One wonders whether the high amount of donations in the UK is a result of the Pakistani diaspora as opposed to the generosity of the public at large.

  16. Trofim — on 26th August, 2010 at 9:29 am  

    Cronous @ 15:

    Upton-on-Severn has organised a special event in September for Pakistan. If you look at the video on the site you will see that Upton could hardly be said to be multicultural.

    http://www.uptonfolk.org/

    Perhaps some representatives from PP will be there.

  17. Wasim watio — on 2nd September, 2010 at 11:26 pm  

    It is the inability of the present PPP lead coalition government to have failed in mobilizing the people as a nation in this time of need. People of Pakistan are going through the worst flood of history are increasingly impatient over a lack of food ,water, shelter and other relief goods, criticizing Pakistan government for mismanagement. The government has failed to live upto the expectations of the people in providing relief. The previous regime did wonders when it not only mobilized everyone but also carried out the relief works successfully when the earthquake stroked.
    During the chaotic situation the nation felt pleasant when PM Gillani met Nawaz sharif . Their joint declaration of setting up a trust worthy and transparent tribunal to look after the flow of flood rehabilitation fund was a very positive move. But it did not prove to be turning point when, later, PM announced that Nawaz sharif’s idea of setting up the tribunal is not practical. This stance clearly showed the true colors of the government. The government, both federal and the provincial, have no insight into handling a disaster in an efficient way. This change in PM Gillani’s stance on the issue of transparency and fair distribution raised many eye brows from every segment of the society. The nation once again realized that after all it’s the turn of PM and his cabinet to follow the presidency’s footstep. PM like always tries to portray his “gentlemen” image but fails to do so. It is very unfortunate for the nation that the government has placed an additional authority over the already controversial NDMA just to monitor the flow of funds. That’s the same organization which the government was cursing after the famous trip of PM Gillani to the fake medical camp at Mianwali.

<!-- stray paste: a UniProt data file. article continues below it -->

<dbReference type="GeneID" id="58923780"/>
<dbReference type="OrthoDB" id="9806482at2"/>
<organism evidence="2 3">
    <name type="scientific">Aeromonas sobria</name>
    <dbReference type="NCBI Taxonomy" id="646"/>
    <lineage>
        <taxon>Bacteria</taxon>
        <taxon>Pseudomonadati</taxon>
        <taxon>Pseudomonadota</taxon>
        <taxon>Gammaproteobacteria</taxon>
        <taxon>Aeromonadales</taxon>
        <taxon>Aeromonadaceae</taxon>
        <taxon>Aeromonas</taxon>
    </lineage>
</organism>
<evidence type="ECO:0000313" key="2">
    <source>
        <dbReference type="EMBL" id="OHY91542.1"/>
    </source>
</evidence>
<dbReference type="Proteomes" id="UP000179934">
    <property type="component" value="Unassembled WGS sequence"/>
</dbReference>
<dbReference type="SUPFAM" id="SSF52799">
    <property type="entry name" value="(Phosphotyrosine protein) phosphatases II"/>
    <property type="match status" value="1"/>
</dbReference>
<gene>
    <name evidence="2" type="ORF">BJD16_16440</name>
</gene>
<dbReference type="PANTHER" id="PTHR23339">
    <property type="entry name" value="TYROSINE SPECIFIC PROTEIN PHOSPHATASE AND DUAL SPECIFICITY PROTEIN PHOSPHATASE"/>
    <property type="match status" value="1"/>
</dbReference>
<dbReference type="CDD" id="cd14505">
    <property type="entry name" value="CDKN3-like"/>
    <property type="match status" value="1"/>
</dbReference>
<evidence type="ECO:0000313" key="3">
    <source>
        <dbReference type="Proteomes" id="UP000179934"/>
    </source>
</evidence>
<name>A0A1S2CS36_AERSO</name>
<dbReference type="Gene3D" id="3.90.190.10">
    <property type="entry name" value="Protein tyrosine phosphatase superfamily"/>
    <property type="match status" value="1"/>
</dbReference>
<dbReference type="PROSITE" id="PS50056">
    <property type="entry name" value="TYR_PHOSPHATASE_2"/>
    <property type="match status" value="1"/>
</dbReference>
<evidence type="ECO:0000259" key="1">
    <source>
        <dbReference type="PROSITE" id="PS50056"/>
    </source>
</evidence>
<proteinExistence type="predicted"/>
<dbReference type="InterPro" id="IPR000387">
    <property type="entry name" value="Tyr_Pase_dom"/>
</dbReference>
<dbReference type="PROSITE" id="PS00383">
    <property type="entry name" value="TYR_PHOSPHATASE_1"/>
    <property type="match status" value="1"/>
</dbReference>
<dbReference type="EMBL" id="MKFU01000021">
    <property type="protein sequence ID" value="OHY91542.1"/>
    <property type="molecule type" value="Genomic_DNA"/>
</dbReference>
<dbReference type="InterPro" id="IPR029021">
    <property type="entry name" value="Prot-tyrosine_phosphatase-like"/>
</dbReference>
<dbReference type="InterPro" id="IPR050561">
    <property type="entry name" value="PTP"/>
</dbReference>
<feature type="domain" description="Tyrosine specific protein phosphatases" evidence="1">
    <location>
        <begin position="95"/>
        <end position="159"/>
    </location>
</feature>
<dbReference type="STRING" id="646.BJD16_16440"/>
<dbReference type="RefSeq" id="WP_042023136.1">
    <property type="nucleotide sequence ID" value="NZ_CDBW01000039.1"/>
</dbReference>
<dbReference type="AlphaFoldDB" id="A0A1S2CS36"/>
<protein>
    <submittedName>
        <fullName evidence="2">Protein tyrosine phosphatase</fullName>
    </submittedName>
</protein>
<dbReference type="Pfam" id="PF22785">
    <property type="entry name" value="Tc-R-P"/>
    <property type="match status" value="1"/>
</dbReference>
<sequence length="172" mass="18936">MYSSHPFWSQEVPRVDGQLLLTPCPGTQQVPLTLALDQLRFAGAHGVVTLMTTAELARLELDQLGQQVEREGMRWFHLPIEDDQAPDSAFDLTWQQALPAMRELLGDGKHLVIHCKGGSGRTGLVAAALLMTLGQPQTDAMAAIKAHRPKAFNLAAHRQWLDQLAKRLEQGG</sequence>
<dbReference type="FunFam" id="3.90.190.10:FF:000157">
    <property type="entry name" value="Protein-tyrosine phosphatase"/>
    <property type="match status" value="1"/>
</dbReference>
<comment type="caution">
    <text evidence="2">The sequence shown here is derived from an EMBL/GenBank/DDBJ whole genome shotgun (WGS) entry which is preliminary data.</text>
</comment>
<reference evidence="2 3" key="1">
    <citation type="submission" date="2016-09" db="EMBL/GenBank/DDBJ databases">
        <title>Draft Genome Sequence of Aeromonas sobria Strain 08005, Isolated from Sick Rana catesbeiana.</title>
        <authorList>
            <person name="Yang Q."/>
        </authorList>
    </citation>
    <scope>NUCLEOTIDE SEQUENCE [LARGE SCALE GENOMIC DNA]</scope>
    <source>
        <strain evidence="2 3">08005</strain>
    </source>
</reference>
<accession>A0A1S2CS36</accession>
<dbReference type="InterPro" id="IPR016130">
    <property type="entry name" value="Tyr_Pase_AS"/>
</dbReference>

No doubt , the international community is willing to help us. W must be thankful to Saudi Arabia that has risen up to the occasion. Saudi Kingdom has really gone an extra mile with its effort for the flood victims of Pakistan. On the other hand UN Secretary General Ban Ki Moon visit was highly commendable as it projected the entire episode in front of the international community. In addition to this we must be thankful to every state which came to our help in this time of need but the way our political forces have behaved so far, they must be thinking twice before lending a hand to us again. Nobody believes the money will get to those who need.
    Today the world knows Pakistan as a country with excessive corruption and pathetic under-performance of the state institutions. The world wonders what type democracy Pakistan has. Unfortunately the state is captured by small band of political elite which has the control over the resources of the country. Meanwhile I would say that the second so-called major party namely PML (N) is no different from the ruling party PPP. These two parties have looted the wealth for decades. As long as these two corrupt parties keep playing the musical chair game of power with the nation, one must not hope for any improvement to the lives of the people of this country. May Allah bless us and keep our country away from all perils.

  18. damon — on 6th September, 2010 at 12:54 pm  

    platinum786 @4

    I’d like to know where people are “hearing” that Pakistani people aren’t donating any money.

    I heard ex Pakistan cricket captain Imran Khan say just that a couple of hours ago on Talk Sport radio.